This year, unlike many other years, school districts statewide are trying to deal with ways to balance their budgets for the 2008-09 school year.
Many districts are facing critical situations and many have to dip into their fund balance (savings) to make ends meet. We will survive, but employees will not get the much-needed pay raises they need.
The concerns, of course, are the cost of gasoline, food and electricity. These increases are taking their toll on employees' home and school district's budgets.
This year, school districts also have limited amounts of money to deal with as well. Our sources of money are state revenues, local taxes, federal funds and other revenues such as gate receipts from sporting events.
The bulk of funding for the property poor districts emanates from state funds based on student enrollment and attendance. If students leave the district, their state funds on the average of $6,000 leave with them to the districts where they enroll. It doesn't appear to do damage, but when you multiple $6,000 times 130 students annually, the school budget tightens.
This year's budget in Robstown ISD is tight. The reasons are 1) No new state revenue, 2) Decline in student enrollment, 3) Anticipated 30 percent increase in food cost, 4) 50 percent increase in fuel cost, and 5) An additional $700,000 required to pay our electricity bill.
I do not anticipate that our electricity bill will be decreasing in the future because the district, as all the citizens of Robstown, is "locked" into a seven-year contract with the utility company.
Two years ago, I could only anticipate a decline in student enrollment and we have been dealing with that by not replacing positions when employees resign.
Last year, we did not replace 30 positions and "saved" $1.4 million that we did not have to add to this year's budget.
Nevertheless, we still have a $1.5 million deficit. Based on the current deficit, the district anticipates having to go into our fund balance to balance the budget.
We are not the only ones, but times are hard for all of us, especially those districts where revenues are shrinking. Our district has been frugal these past few years and through this the district has increased our fund balance for the rainy day.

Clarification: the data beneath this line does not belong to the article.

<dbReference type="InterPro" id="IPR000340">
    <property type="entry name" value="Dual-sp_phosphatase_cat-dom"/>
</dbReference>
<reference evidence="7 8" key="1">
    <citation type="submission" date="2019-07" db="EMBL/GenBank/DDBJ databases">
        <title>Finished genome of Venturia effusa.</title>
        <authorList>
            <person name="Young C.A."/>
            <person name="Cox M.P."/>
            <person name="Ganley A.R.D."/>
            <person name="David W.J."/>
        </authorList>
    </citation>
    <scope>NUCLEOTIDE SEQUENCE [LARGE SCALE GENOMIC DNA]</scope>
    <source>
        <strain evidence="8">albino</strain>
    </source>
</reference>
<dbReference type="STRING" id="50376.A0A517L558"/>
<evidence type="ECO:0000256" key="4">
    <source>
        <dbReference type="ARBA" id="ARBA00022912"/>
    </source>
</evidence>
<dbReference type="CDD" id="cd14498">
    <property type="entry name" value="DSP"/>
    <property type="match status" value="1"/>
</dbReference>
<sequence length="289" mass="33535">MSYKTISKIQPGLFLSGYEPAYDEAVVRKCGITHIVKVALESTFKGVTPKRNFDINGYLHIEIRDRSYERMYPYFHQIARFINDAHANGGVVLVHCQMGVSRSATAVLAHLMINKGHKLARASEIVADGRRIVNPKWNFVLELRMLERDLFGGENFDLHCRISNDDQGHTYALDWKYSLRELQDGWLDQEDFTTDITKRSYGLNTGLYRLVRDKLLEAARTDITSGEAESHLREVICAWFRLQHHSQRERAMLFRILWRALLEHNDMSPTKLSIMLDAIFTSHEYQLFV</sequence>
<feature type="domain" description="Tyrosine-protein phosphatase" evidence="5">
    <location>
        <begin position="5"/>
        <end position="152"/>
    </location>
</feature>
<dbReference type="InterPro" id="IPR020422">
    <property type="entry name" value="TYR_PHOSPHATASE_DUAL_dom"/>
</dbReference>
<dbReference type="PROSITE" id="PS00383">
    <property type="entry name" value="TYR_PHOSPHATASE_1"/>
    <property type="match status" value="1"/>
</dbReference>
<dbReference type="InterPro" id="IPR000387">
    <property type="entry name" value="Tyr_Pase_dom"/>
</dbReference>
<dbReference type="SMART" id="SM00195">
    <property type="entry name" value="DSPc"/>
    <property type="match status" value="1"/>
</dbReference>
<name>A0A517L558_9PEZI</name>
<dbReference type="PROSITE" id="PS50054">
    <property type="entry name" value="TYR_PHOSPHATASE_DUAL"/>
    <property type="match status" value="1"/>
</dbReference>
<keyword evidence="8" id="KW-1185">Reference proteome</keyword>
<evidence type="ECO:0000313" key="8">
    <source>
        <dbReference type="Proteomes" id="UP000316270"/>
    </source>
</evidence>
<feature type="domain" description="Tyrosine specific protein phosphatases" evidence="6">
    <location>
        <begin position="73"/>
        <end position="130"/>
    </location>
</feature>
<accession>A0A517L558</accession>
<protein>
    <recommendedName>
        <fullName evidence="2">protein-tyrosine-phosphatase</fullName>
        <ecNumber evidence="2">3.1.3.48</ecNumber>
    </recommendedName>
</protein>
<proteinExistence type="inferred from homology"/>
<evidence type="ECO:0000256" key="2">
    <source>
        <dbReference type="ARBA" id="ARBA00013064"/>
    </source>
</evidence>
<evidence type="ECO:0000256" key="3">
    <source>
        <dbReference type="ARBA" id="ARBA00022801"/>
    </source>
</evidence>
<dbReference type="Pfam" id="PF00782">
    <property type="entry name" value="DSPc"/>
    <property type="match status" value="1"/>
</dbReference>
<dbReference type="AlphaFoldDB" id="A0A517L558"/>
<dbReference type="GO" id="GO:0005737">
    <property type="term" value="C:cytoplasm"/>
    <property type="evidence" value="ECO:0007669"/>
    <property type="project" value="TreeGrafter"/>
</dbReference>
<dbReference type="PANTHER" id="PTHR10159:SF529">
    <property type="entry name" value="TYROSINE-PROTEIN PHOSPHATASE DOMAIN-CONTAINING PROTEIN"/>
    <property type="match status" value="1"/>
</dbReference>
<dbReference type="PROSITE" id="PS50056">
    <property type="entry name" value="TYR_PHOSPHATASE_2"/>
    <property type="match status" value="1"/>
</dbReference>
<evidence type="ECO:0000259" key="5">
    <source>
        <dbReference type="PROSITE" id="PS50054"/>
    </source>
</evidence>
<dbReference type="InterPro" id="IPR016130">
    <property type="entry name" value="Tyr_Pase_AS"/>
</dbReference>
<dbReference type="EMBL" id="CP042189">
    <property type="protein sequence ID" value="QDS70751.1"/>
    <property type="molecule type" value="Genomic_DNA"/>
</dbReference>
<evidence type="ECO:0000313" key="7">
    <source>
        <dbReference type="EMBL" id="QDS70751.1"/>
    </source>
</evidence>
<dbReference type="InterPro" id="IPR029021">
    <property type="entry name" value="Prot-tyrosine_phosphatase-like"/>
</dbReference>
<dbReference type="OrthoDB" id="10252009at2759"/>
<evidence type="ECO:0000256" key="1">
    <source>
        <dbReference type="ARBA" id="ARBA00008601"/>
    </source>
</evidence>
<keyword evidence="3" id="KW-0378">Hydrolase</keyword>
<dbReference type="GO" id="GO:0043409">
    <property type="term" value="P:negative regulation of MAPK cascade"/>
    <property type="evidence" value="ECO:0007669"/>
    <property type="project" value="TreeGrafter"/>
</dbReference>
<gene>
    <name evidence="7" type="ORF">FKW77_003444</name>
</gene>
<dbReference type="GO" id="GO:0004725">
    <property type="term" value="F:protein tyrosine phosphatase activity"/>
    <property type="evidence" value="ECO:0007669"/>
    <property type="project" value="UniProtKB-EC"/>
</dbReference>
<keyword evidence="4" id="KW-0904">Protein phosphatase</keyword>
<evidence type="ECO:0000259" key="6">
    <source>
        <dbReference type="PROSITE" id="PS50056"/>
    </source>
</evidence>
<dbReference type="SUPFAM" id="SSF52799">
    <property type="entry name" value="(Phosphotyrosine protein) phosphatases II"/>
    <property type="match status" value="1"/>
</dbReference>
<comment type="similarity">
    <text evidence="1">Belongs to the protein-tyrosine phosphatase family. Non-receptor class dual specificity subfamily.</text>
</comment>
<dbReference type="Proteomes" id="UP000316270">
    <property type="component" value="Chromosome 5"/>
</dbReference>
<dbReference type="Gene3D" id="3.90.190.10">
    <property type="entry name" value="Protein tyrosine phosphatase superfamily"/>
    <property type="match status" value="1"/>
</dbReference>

The rainy day is upon us. We must take the "bull by the horns" and make the decisions required to keep our district moving forward.
Our district, due to shrinking revenues, inflation and the other factors mentioned earlier, has to make some very difficult decisions.
Robstown presently has eight campuses and an enrollment of approximately 3,400 students. Our neighbor Calallen has approximately 3,800 students and five campuses, and Tuloso-Midway has approximately 3,200 students and five campuses.
At our last budget hearing, the RISD administration presented "A Financial Plan for Success." The bottom line is we must reduce expenses to preserve our fund balance that will disappear if measures are not taken this year.
Robstown currently has approximately 615 employees. Calallen has approximately 550 employees and Tuloso-Midway has approximately 420 employees, but outsources their cafeteria and maintenance departments to private companies.
Since students are the revenue generators and we are faced with declining enrollments and 80 percent of the budget is for salaries and we have an excess of employees, decisions have to be made and they are not easy.
Next week my article will be about our facilities and schools our district wants to build and the administration's ideas to "keep the district moving forward."
Roberto Garcia is the superintendent for the Robstown Independent School District. Readers may contact him via telephone at 767-6600, ext. 2223.